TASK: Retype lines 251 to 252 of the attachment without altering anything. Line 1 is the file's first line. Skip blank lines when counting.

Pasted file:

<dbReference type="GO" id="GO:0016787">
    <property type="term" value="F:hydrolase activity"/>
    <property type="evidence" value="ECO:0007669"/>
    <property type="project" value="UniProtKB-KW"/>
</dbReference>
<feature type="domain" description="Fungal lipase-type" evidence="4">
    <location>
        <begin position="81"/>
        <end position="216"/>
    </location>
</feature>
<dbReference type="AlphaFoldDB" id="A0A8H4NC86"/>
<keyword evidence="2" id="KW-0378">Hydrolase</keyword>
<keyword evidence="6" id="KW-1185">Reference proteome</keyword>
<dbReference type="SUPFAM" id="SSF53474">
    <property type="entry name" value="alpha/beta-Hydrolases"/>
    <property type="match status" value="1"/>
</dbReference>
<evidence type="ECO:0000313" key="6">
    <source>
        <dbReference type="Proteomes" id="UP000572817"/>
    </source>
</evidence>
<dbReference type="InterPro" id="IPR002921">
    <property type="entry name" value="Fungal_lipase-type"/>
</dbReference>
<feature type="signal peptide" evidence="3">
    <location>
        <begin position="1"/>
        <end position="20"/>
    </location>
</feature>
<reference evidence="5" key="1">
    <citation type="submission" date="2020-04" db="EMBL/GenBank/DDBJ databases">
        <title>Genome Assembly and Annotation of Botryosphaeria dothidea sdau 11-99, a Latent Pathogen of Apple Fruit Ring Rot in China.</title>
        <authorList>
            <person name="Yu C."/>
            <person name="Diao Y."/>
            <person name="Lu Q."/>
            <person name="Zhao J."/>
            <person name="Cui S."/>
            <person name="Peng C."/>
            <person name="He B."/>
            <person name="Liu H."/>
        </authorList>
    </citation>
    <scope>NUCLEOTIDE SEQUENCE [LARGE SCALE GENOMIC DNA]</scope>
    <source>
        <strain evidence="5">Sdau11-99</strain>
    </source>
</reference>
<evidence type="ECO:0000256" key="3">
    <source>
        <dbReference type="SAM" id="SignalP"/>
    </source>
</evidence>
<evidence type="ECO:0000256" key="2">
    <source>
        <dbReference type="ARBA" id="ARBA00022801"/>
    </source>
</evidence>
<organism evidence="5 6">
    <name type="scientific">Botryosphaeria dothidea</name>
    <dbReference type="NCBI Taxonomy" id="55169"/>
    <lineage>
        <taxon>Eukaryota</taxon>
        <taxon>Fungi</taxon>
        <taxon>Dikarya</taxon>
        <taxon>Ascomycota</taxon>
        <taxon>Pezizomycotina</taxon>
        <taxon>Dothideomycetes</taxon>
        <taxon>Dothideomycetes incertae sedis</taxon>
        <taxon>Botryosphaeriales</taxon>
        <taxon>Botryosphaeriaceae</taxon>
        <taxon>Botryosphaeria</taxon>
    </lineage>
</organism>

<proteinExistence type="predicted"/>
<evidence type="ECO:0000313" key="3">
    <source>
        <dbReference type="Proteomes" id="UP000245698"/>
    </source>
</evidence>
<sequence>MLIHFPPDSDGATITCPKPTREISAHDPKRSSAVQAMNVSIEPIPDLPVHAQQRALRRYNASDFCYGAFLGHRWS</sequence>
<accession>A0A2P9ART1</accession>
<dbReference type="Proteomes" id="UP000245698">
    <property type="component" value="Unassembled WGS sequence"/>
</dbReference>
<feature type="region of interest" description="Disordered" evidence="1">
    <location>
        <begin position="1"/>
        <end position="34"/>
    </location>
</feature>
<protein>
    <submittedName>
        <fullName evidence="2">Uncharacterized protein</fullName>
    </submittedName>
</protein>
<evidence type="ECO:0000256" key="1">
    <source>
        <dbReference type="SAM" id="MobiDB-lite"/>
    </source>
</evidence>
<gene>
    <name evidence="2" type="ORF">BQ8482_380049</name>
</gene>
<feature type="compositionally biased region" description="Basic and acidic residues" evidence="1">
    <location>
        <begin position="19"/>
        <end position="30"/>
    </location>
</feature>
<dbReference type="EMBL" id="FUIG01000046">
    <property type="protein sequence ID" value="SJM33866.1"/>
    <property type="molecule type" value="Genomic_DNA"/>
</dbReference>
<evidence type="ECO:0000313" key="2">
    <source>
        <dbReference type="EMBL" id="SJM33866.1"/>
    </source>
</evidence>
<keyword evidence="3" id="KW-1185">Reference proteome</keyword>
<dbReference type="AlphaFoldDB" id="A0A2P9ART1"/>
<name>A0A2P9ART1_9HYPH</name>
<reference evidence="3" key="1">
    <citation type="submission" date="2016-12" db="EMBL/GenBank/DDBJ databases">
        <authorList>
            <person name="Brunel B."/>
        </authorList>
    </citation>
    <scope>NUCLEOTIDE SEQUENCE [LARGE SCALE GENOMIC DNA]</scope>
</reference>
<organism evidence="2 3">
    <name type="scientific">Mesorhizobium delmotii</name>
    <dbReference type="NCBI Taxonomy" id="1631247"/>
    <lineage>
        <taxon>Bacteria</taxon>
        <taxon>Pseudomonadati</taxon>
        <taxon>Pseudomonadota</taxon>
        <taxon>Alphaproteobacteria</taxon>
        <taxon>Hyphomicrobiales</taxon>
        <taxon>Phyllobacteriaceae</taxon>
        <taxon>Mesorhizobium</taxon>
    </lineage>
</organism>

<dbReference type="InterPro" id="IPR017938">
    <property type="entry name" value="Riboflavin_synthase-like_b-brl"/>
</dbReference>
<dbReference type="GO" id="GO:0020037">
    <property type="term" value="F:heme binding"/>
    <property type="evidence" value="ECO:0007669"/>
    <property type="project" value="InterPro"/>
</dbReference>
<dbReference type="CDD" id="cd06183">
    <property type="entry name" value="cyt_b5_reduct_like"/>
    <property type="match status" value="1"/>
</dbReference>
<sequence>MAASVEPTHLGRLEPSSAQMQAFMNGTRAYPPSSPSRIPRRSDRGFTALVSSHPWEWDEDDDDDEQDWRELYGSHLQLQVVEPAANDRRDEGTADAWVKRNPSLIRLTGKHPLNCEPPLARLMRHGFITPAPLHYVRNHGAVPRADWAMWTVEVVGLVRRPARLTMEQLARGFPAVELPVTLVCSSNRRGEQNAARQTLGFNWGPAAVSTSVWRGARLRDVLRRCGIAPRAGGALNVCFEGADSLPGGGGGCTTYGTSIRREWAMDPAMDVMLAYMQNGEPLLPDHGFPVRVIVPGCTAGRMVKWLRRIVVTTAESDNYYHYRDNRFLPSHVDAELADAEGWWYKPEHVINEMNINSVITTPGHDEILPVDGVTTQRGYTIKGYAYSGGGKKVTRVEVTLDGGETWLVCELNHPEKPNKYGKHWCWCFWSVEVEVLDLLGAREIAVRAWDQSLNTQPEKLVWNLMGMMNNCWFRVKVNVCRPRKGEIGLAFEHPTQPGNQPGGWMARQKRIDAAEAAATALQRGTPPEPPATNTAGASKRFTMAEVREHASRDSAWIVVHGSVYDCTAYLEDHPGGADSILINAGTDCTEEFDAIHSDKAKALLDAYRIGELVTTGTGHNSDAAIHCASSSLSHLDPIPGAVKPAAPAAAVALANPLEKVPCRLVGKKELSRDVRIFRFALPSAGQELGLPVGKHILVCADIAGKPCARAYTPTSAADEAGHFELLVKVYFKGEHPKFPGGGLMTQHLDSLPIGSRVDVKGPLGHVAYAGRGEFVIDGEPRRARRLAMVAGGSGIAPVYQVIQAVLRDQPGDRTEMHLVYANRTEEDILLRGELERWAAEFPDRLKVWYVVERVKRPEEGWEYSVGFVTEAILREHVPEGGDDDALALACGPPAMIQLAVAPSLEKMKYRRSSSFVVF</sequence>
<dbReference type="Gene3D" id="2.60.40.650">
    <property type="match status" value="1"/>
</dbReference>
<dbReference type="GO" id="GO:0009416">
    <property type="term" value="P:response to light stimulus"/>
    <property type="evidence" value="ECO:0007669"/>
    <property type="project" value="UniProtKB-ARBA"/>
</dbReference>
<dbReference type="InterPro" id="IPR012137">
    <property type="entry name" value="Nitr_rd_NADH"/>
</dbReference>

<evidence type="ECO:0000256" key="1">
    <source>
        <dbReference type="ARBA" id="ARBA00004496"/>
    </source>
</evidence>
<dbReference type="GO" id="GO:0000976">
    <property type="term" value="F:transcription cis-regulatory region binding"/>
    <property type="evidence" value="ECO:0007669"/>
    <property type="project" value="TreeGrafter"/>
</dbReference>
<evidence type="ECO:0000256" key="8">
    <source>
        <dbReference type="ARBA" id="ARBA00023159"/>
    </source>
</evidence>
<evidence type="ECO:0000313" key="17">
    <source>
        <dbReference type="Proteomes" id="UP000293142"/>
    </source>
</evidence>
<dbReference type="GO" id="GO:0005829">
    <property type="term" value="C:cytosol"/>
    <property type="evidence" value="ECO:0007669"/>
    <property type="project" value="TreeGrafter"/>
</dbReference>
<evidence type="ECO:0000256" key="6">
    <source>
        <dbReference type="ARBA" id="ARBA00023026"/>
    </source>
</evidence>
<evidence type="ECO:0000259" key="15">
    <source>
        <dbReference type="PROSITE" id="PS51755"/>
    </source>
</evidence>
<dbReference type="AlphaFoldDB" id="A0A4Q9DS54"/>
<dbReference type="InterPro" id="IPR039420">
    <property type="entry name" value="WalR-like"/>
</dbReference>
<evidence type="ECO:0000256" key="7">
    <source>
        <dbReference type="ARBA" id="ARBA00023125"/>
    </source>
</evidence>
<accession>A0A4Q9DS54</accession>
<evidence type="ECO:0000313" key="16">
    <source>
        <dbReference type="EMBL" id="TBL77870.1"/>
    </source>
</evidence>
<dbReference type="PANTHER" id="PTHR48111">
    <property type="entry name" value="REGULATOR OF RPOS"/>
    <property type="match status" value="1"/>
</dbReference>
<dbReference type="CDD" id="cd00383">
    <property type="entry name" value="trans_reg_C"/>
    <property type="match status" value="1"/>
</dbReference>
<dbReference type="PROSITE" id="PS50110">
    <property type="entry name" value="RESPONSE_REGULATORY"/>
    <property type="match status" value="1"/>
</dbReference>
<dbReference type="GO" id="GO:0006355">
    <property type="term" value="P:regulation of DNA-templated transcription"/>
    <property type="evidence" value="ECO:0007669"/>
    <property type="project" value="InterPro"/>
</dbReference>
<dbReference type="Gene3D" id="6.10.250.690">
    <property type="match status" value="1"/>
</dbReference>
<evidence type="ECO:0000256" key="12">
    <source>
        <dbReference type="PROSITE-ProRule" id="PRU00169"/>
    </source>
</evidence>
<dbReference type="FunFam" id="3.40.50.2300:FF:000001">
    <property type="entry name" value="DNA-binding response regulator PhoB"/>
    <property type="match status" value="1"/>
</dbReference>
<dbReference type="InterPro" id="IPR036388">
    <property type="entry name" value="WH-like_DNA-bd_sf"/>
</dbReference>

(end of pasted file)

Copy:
    <property type="entry name" value="WH-like_DNA-bd_sf"/>
</dbReference>